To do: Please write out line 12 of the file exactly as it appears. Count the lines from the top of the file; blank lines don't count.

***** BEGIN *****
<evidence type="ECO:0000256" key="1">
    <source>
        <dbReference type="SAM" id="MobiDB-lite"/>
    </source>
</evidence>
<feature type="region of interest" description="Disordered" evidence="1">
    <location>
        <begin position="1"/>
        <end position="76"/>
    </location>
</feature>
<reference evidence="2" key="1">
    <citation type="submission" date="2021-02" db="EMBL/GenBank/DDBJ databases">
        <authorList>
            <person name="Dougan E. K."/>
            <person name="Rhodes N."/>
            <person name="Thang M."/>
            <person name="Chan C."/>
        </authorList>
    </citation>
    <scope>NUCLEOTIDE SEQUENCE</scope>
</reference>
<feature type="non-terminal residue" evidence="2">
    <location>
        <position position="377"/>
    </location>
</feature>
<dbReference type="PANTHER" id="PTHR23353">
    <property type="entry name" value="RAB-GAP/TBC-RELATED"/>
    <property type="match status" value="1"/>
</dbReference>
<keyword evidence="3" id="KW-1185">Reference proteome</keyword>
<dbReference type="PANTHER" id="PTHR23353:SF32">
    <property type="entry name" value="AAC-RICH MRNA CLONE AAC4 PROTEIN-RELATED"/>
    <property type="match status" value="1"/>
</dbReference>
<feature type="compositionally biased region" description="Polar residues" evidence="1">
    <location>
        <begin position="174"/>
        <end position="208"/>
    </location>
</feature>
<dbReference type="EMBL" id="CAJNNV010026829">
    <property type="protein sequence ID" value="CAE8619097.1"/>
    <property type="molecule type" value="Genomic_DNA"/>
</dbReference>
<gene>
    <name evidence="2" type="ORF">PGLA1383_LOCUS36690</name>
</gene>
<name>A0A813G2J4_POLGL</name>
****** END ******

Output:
<reference evidence="2" key="1">